I fear that social interactions we have cultivated, such as shaking hands and hugging, will disappear.
Brandon Ristaino, Owner, The Good Lion, Shaker Mill, Test Pilot
We hope that this pandemic will bring systematic changes to our health-care system, our communicable-disease emergency preparedness, and to inequality in access to health care across our country. We also hope that our community leaders will use this as an opportunity to reforge the identity of Santa Barbara in an effort to rise from this pandemic in a position of economic and community strength.
Kostis Protopapas, Artistic Director, Opera Santa Barbara
I hope that the world will be more efficient. We’ve adapted to conduct business remotely and without traveling, so telecommuting will remain the norm for those industries that can function that way. The nonprofit sector will shrink, with the fittest and most essential surviving.
I fear a post-9/11 scenario led by fear and dumb decisions. Political polarization will be accelerated. The recovery from COVID has to be city by city, county by county, state by state. The worst that can happen is to try to impose one-size-fits-all solutions.
Zohe Felici, Owner, Felici Events
I fear no events in 2021, no vaccine, another year down the drain….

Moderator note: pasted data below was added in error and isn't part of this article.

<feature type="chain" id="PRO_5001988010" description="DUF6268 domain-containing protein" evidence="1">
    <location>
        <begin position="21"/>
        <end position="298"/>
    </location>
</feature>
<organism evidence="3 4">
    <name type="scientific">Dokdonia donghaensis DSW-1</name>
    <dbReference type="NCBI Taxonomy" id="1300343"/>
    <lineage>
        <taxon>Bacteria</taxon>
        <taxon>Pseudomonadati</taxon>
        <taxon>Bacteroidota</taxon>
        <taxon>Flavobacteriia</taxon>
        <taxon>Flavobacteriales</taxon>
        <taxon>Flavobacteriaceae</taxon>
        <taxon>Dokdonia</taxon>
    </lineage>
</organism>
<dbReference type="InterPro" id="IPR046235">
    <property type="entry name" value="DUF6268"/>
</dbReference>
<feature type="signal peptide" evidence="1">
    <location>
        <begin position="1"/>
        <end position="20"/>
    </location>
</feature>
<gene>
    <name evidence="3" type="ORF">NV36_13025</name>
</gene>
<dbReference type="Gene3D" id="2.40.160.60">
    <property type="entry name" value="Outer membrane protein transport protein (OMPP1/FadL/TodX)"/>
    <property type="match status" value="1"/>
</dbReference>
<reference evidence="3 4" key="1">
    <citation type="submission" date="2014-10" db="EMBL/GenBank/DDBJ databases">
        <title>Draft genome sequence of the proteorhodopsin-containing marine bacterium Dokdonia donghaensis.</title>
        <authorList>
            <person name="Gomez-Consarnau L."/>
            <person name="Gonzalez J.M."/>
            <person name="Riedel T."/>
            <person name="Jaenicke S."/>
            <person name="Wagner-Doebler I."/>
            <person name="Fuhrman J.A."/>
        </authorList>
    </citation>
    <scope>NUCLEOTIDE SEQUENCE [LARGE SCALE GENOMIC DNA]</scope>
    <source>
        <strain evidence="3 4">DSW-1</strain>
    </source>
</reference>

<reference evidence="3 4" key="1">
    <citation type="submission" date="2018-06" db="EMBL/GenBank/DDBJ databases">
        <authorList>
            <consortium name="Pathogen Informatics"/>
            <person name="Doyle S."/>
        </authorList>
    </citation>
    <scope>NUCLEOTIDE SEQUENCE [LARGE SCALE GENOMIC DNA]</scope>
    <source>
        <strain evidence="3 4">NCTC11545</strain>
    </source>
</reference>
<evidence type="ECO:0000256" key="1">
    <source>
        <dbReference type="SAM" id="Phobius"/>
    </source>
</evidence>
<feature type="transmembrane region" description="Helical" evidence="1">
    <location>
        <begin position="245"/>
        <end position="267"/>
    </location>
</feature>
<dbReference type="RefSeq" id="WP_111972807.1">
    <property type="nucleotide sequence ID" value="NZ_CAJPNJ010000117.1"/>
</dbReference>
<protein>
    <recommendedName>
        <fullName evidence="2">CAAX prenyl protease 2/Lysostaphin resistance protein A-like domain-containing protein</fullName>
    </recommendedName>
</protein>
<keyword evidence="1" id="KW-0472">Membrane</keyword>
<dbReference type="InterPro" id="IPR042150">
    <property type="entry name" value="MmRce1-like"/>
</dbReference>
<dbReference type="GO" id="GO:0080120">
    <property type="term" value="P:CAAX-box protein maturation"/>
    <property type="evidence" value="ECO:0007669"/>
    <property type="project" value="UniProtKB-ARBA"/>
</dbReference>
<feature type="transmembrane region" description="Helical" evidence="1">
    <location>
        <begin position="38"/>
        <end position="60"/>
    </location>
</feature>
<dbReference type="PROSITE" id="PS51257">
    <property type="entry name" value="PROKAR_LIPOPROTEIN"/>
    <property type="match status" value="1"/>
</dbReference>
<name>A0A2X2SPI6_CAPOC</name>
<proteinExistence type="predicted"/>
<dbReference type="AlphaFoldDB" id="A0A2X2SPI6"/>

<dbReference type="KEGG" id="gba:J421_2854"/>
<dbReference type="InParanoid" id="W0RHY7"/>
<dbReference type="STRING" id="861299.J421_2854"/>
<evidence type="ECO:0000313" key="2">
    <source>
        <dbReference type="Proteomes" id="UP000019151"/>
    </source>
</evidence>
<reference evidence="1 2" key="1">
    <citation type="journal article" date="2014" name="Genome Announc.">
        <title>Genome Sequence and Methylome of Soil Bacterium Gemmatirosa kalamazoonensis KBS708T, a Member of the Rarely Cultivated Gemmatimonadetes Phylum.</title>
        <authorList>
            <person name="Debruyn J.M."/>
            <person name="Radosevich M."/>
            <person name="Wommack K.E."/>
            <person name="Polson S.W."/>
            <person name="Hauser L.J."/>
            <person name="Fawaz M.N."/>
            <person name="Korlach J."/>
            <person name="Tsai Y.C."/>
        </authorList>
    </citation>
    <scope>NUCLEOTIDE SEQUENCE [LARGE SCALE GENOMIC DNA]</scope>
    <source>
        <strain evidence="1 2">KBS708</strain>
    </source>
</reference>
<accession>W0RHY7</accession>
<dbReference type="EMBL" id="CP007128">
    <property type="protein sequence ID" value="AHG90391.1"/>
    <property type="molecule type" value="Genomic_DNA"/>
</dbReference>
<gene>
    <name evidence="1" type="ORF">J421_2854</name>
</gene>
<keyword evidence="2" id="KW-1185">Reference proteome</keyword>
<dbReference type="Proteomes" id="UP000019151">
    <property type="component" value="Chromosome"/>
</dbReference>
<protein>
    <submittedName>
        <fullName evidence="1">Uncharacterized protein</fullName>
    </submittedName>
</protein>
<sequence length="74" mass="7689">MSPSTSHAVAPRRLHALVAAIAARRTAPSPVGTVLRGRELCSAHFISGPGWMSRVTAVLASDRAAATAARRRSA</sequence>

Bob Stout, Owner, Wildcat Lounge
I fear that 30 percent of businesses go out of business if landlords don’t forgive some rent or extend leases with present time deferrals. Empty spaces happen. Rents come down. This happened in the 400 to 600 blocks of State Street in the 1980s and ’90s. A lot of young entrepreneurs started restaurants and bars there because the rent was half of what it was uptown. Now the 500 block has 14 restaurants. The 900 to 1000 blocks have four combined.
Ernesto Paredes, Executive Director, Easy Lift
I hope for a more hygienic community and recognition for the welfare of homeless and their health needs.
Geoff Green, CEO, SBCC Foundation; Chair, S.B. Chamber of Commerce
I believe that, 10 years from now, we’ll look back and talk of the wave of innovation that was spawned by the COVID-19 pandemic. If necessity is the mother of invention, this pandemic has been the mother of all mothers. Some of our adaptations will surely stick and become “standard operating procedure.” Others will fall away.
I hope that this radically changes our national debate about health care as a human right, universal high-speed broadband access as a necessary public utility, and the fact that our undocumented neighbors as essential workers.